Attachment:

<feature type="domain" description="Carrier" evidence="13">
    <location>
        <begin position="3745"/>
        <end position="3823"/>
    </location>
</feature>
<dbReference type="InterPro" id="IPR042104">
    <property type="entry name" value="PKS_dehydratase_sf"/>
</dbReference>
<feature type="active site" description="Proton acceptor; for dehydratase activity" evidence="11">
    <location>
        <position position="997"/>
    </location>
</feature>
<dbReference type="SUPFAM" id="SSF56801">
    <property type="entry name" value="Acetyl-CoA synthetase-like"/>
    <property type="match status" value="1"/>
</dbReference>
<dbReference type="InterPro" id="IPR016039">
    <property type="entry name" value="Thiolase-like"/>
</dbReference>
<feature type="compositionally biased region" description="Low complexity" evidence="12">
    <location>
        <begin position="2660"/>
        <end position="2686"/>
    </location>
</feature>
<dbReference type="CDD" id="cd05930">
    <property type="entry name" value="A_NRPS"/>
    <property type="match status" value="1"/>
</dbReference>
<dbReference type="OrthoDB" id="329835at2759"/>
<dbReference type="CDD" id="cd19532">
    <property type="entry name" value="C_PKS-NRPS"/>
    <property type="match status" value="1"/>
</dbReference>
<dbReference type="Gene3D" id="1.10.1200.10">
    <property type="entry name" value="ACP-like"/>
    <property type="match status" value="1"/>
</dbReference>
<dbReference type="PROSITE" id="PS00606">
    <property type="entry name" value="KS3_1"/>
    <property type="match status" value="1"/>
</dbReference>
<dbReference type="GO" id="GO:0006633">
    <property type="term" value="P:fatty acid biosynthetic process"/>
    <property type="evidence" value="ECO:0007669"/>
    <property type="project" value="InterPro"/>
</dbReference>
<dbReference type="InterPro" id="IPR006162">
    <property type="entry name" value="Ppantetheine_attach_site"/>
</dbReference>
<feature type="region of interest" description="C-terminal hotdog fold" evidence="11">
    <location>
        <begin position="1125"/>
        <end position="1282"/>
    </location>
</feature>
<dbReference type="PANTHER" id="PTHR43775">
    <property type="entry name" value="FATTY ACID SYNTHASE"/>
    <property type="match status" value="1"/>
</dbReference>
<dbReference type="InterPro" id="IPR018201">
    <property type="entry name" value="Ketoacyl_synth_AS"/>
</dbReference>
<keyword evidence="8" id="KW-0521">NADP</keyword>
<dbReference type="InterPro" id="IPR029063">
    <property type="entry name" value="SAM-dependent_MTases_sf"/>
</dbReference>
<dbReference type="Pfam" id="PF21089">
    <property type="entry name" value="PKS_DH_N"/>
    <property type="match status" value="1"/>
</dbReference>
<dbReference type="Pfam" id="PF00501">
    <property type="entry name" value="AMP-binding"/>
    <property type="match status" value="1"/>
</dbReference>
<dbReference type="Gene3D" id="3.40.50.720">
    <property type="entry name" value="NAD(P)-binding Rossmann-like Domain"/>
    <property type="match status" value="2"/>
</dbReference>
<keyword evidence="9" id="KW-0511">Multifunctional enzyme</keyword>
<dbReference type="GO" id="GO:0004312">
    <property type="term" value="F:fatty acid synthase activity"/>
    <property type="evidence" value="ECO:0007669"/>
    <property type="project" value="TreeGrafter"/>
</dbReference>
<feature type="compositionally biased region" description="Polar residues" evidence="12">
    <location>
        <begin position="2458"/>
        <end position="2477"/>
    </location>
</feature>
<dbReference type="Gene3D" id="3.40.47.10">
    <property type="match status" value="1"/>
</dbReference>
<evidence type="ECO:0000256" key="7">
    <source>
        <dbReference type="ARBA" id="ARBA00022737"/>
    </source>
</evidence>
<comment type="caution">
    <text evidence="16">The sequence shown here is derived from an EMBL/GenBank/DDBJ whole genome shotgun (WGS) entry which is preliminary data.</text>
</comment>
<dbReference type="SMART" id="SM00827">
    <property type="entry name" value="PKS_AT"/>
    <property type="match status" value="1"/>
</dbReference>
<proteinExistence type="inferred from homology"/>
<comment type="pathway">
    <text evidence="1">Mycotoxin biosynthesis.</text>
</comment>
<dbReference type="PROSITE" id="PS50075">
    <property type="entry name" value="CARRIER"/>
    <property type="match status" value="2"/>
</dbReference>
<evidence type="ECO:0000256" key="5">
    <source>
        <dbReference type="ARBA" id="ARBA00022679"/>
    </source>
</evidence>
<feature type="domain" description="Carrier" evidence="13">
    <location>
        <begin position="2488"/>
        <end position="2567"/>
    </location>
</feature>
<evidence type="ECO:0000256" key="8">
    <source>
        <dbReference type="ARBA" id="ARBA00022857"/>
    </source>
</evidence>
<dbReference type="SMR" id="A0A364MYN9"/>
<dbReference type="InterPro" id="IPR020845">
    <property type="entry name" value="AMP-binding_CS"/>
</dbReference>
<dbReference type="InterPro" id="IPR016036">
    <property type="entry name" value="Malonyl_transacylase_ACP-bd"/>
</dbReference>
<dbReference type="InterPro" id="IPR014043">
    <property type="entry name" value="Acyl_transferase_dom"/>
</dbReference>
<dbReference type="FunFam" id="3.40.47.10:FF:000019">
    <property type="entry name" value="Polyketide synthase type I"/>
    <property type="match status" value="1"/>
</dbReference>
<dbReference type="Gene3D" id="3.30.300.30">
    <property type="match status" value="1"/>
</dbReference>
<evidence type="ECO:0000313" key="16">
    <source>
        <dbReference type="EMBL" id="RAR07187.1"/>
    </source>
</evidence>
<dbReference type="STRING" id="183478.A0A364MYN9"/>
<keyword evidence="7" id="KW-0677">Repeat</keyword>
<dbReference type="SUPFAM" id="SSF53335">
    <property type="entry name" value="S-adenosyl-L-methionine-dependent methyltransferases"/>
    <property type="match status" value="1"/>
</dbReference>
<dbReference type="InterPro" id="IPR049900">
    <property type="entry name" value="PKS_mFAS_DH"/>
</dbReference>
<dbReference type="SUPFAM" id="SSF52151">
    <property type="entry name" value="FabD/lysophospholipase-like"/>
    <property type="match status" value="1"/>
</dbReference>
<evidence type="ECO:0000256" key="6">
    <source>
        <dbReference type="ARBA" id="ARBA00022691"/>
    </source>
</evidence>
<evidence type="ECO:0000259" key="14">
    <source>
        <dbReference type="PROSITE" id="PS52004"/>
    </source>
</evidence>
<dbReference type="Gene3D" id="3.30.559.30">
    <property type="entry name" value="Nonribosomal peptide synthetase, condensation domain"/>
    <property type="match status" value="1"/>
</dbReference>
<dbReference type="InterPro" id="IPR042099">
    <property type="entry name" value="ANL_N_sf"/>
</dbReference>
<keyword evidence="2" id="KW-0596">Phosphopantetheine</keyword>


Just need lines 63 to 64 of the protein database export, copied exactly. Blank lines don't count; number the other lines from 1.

<dbReference type="InterPro" id="IPR018201">
    <property type="entry name" value="Ketoacyl_synth_AS"/>